Enforcement Measures Against Exploitation of Temporary Workers

Australia has implemented measures to safeguard the rights of temporary migrant workers and uphold ethical practices among employers engaging individuals from overseas.

Regardless of their origin, the rights of all workers are deemed equally important within Australia. To reinforce this principle, the government has recently enacted reforms aimed at curtailing the exploitation of temporary labor.

The Migration Amendment (Strengthening Employer Compliance) Bill received unanimous support in Parliament. Effective from 1st July, individuals found exploiting workers based on their visa status will face imprisonment. Furthermore, penalties and fines will triple, and employers found mistreating workers will be prohibited from hiring any temporary visa holder.

This legislative change aligns with the Government’s Migration Strategy, which aims to ensure fair treatment in the workplace, safeguarding the jobs, wages, and conditions of all workers while preventing the exploitation of migrant labour.

Minister for Immigration, Citizenship and Multicultural Affairs, Andrew Giles, highlighted the benefits of this reform for ethical business owners. He emphasized that such measures would mitigate the impact of competitors who engage in unethical practices such as underpayment of employees to offer lower prices.

The Migration Amendment (Strengthening Employer Compliance) Bill seeks to prevent situations where individuals may endure wage theft but fear reporting it due to deportation concerns, refrain from seeking union assistance, lose access to their passports, or endure poor working conditions in exchange for promises of permanent residency.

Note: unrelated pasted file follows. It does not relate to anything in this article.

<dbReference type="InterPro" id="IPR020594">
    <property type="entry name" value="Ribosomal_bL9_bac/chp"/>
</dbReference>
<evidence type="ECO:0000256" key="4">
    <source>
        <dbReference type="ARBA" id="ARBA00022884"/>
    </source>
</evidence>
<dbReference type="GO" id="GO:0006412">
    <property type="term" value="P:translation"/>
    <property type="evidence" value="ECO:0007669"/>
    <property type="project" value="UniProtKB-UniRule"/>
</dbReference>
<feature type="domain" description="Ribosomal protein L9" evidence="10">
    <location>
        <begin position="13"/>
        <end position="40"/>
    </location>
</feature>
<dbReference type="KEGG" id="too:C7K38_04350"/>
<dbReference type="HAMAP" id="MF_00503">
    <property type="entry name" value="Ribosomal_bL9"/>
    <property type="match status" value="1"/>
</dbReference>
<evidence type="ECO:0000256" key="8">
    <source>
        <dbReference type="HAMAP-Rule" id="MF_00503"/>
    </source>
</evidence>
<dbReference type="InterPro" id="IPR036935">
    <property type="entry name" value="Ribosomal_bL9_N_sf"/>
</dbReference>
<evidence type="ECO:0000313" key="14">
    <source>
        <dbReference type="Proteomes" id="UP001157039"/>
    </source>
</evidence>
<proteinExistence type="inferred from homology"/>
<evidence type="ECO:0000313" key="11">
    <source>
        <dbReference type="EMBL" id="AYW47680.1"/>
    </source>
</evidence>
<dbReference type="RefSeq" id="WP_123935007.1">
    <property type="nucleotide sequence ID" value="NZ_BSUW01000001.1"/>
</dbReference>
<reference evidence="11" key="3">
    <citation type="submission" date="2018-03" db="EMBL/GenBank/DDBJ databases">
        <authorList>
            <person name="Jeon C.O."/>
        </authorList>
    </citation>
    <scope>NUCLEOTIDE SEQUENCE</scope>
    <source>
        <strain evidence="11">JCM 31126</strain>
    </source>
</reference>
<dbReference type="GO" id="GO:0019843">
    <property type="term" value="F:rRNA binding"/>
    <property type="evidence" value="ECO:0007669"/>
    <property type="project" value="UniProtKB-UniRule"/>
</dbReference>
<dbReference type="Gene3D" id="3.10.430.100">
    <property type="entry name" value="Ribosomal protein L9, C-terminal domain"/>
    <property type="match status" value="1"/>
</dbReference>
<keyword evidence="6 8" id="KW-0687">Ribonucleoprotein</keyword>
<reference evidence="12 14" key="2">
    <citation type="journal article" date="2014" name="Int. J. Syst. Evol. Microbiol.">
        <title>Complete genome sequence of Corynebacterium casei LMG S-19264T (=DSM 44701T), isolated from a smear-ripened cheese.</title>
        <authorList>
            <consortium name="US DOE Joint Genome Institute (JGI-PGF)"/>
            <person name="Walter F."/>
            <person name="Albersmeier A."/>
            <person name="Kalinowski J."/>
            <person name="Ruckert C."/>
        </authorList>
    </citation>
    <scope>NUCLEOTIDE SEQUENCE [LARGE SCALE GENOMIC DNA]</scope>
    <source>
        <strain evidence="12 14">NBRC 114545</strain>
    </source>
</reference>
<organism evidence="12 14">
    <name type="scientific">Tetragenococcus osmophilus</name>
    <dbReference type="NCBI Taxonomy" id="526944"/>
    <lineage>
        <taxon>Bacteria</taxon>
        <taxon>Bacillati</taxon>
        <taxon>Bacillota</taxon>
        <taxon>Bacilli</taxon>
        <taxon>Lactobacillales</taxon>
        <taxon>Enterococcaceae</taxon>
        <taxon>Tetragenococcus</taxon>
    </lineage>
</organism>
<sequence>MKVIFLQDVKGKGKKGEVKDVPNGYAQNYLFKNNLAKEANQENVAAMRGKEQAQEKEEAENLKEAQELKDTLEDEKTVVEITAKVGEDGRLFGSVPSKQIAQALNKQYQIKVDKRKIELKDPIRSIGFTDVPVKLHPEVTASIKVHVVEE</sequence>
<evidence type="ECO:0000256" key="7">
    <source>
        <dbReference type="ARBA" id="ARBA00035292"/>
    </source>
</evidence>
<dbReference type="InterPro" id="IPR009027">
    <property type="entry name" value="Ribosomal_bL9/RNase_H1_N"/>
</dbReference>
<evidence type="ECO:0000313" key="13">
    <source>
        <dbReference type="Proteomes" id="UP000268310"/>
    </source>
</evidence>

Minister Andrew Giles referred to research indicating that up to one in six recent migrants receive wages below the legal minimum. This situation, he argued, forces employers into a dilemma between complying with the law or risking market share in a race to the bottom.

Support for the Initiative

The Australian Council of Trade Unions (ACTU) expressed its support for the Bill, criticising the exploitation of temporary migrant workers as a prevalent business practice. ACTU President Michele O’Neil emphasised the detrimental impact of such exploitation on all workers and the need to rectify a migration system favouring temporary visas over permanent residency.

Penalties for Non-Compliance

Under the new legislation, coercing individuals to breach visa conditions or exploiting workers based on their visa status will constitute criminal offenses. Penalties under the Migration Act will be significantly heightened, with the introduction of ‘prohibition notices’ preventing further hiring of temporary visa holders by non-compliant employers.

The Minister cited a case study where a company faced substantial fines and a two-year ban on sponsoring workers, marking a departure from previous leniency. The new framework ensures stricter consequences, offering a more ethical and competitive environment for employers engaging migrant labour.

Written by Ross Ahmadzai

2 Apr, 2024

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